Billed as a horror film, this is social realism with an added layer of bite as film tackles deep-seated in-built prejudices that pervade women’s spaces, sanctioned and not…
WRITER-DIRECTOR Zarrar Kahn represents another moment of evolution for Pakistani cinema and one that leaps into a similar space left by ‘Joyland’.
Last year, its appearance in the Un Certain Regard section of the 75h Cannes Film Festival showed that Pakistani made productions are garnering serious attention internationally and ‘Joyland’ did not fail to live up to expectations – in some ways, it exceeded them.
The same could be said too of ‘In Flames’ which played in the Directors’ Fortnight section (alongside India’s ‘Agra’) and it too was an impressive piece.
It opens with the demise of the patriarchal grandfather figure of a family – leaving the widowed wife, Fariha (Bakhtwar Mazhar), daughter Mariam (Ramesha Nawal) and her younger teenage son bereft – though he is too into playing video games to see what is happening around him.
The film centres around Mariam’s journey and the family occupy a middle class status – Fariha works and they live in a small flat in Karachi, and enjoyed a relatively comfortable existence as Mariam’s late father was a senior police officer.
As you would expect, there is a considerable shift in family dynamic following the death.
Mariam (Nawal) is studying to be a doctor and is quickly foisted with yet more family responsibilities by her mother, Fariha (Bakhtwar).
There is no doubt that Mariam is capable and doesn’t shirk from the tasks that now befall her – she steps up to the plate and doesn’t appear unduly fazed.
Of course, there is huge tension between herself and her mother but at one level that seems predictable and manageable.
The absence of a significant male figure now invites abuse and unwanted attention – she is such – as the ugly phrase goes, in a society controlled and run by men for men (mostly, everywhere) as Kahn intimates – easy prey.
The flip side of this, is that she needs protection (or at least a buffer) of some sort and leans into the interest of a cousin Asad (Omar Javid) who is going through his own significant adjustment having moved from Canada to Pakistan.
Khan, himself grew up in Canada, but has chosen to turn his critical eye onto issues that permeate much of South Asia, regardless of the actual country.
The same insidious forces that seek to keep women’s choices deeply restricted, operate to varying degrees in each and are a major theme in ‘In Flames’. Kahn talking after the film at its first screening on Friday, May 19, said that for him the move back to Pakistan from Canada wasn’t such a big deal but the world for his sisters changed dramatically.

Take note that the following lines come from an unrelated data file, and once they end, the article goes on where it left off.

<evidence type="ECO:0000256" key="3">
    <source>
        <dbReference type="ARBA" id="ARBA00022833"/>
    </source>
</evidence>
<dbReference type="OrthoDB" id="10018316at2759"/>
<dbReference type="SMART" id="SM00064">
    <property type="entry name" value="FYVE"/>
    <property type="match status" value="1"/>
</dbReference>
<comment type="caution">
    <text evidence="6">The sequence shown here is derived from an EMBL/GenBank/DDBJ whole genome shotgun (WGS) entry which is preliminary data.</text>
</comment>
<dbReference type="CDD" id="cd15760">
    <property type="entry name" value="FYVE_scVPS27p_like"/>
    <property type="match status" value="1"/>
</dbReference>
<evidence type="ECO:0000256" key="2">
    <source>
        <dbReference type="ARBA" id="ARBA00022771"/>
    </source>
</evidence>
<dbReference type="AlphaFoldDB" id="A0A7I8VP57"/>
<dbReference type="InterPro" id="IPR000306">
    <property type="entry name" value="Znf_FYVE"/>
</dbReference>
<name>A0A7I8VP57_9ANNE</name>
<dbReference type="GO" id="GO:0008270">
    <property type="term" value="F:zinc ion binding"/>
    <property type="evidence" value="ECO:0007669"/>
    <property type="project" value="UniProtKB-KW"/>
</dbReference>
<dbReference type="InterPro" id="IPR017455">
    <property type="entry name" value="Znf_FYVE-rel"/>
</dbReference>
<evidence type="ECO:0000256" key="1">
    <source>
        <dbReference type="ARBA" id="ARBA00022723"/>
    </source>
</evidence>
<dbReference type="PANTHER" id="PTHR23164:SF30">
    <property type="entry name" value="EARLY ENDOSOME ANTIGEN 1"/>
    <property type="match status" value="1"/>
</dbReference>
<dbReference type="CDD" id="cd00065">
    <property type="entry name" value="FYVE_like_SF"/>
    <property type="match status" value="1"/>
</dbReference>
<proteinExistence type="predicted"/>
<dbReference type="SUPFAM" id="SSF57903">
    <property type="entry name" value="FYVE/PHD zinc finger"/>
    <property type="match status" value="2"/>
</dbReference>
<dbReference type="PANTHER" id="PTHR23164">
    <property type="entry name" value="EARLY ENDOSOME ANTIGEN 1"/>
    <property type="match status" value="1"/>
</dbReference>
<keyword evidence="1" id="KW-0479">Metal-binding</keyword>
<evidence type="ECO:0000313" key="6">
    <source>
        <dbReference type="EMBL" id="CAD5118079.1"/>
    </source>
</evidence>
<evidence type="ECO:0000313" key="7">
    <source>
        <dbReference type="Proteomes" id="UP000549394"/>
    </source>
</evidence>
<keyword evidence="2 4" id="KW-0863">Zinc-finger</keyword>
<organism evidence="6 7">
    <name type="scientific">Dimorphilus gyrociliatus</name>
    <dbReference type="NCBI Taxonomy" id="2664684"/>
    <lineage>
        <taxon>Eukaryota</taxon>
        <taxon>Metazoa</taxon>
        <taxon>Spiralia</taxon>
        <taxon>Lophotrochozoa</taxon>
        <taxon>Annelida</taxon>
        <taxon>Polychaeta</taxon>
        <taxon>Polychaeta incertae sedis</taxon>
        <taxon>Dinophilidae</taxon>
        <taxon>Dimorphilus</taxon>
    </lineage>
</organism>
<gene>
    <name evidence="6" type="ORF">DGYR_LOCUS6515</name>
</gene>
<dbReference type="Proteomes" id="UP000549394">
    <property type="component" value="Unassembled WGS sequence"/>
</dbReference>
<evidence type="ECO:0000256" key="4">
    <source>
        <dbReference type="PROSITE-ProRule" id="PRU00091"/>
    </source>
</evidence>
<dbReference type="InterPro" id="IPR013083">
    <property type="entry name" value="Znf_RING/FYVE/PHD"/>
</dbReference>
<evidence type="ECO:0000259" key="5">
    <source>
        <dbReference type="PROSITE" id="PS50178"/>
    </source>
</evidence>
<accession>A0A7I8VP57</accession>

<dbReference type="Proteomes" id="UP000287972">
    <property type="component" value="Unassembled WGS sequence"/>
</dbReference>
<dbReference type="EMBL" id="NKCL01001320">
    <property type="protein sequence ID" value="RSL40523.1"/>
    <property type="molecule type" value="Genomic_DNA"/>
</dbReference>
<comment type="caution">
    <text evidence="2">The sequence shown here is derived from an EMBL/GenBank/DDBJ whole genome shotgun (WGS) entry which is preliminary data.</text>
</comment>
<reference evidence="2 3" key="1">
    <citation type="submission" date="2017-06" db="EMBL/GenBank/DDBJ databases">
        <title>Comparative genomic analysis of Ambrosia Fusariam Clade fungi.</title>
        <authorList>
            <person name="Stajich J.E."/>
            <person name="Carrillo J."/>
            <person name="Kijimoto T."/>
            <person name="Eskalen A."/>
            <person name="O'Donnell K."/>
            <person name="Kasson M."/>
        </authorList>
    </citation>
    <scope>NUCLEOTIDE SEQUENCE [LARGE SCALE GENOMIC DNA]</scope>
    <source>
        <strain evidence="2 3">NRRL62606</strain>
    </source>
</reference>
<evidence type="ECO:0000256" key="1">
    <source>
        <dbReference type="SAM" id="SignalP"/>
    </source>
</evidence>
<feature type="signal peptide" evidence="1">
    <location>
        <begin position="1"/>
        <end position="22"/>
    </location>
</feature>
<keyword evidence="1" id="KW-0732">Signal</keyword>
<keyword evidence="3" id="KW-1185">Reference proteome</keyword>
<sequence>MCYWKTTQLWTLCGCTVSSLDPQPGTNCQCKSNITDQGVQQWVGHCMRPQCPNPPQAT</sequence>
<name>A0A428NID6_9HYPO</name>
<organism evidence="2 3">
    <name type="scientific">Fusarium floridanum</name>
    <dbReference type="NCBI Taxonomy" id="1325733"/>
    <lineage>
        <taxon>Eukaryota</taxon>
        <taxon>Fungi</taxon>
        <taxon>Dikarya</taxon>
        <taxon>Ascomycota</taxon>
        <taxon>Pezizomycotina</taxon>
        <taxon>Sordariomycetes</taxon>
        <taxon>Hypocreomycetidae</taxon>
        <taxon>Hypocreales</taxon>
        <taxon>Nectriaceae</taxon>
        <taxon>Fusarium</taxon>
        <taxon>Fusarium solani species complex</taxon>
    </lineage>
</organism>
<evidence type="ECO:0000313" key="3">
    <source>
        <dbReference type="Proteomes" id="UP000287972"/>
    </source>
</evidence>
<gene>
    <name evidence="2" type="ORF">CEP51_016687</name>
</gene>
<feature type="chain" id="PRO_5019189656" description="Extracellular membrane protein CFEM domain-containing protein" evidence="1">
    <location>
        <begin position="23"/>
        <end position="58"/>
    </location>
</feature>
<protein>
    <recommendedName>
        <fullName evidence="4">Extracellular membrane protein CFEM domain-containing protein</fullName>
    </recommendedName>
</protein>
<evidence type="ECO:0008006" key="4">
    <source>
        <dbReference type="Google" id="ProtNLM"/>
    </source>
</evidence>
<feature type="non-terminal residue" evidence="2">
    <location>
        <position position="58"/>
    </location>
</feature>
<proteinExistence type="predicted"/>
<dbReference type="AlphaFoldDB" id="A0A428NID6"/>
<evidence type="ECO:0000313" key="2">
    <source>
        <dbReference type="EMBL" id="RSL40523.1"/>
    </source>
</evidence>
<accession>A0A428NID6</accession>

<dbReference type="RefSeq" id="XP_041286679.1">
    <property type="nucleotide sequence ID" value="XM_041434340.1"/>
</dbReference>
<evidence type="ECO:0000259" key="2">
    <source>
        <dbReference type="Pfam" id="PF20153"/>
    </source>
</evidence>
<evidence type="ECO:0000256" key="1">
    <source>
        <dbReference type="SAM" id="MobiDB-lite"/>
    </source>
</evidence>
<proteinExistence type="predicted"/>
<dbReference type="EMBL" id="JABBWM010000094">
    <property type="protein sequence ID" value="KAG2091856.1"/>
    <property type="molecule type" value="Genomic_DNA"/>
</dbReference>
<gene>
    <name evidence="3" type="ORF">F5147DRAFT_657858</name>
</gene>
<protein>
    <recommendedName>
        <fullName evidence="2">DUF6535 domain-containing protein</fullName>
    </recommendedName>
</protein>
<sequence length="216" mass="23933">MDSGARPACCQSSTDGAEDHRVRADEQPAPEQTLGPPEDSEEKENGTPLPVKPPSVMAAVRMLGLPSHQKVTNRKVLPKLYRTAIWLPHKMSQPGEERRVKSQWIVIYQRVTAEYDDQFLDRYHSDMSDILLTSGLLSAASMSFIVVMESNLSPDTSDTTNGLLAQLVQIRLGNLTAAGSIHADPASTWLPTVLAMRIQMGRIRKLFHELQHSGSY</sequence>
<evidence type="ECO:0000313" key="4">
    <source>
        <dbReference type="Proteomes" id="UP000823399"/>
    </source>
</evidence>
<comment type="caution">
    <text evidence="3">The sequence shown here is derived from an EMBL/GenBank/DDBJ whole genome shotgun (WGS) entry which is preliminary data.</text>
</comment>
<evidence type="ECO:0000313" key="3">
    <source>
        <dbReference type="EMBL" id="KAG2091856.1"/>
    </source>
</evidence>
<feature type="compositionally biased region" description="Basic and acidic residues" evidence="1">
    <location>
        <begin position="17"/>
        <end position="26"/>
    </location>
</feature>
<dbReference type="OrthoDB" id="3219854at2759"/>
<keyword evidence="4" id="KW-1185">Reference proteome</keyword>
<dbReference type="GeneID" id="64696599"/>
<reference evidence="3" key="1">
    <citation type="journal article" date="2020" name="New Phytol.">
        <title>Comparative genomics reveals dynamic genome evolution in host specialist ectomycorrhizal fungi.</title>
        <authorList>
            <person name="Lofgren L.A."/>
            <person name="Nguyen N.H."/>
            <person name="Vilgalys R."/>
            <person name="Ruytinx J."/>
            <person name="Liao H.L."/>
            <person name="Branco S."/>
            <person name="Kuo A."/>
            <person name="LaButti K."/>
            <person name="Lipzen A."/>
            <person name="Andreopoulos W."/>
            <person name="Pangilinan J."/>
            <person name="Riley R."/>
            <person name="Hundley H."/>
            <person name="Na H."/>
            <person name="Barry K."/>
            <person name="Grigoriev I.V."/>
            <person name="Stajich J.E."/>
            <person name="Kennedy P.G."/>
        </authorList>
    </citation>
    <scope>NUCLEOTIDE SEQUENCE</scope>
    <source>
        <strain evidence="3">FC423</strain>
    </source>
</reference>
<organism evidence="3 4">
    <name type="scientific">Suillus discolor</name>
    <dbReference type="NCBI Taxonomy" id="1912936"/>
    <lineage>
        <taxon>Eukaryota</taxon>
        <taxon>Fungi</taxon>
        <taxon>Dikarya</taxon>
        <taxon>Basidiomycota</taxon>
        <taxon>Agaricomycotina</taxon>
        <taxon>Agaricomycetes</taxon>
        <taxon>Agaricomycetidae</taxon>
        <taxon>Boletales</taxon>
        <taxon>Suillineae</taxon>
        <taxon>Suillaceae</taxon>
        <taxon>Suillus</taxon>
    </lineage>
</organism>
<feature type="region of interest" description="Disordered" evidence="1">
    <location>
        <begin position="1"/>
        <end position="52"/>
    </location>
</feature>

At first, Asad sees his role in general protective terms – as an older cousin brother might in simply looking out for a younger sister cousin.
But as the film unfolds, it is clear he has another agenda and what is interesting is that Mariam allows these feelings to develop and clearly feels comfortable about where their ‘relationship’ is headed.
Any chance of romance is, however, massively disrupted – and we will have to leave it at that.
The last half of the film is all about the challenges Mariam faces and coping with the fallout at every turn.
In the background, Mariam’s uncle (Adnan Shah Tipu) has thrown a protective cloak around the family and recalls earlier, better times with his brother and like Asad too, at the beginning, insists he is acting out of love and concern.
His sister-in-law is naïve and accepting, while Mariam is the smarter one in realising quite quickly that Uncle Nazir (Tipu) also has an agenda – around the property they call home.
Kahn’s skill is to weave these different parallel stories deeply into the fabric of the film, articulating the vulnerability of the women depicted, while still – through the character of Mariam – showing there is some light and fight.
The fate of the two women during the film deviates considerably before being brought back together again for what is a surprising and violent finale.
Kahn shows how society and a dominant (patriarchal) culture continues to repress and subvert women’s dreams and ambitions.
‘In Flames’ deserves to be widely seen and is part of an important conversation about women’s rights and freedoms in societies where the concept of equality or parity between genders (in all things), is still being made – or is sometimes, dismissed aggressively, as a western affectation and undesirable on grounds of traditional culture and prevailing mores being violently and needlessly upended. (Sailesh Ram)
ACV rating: **** (out of five)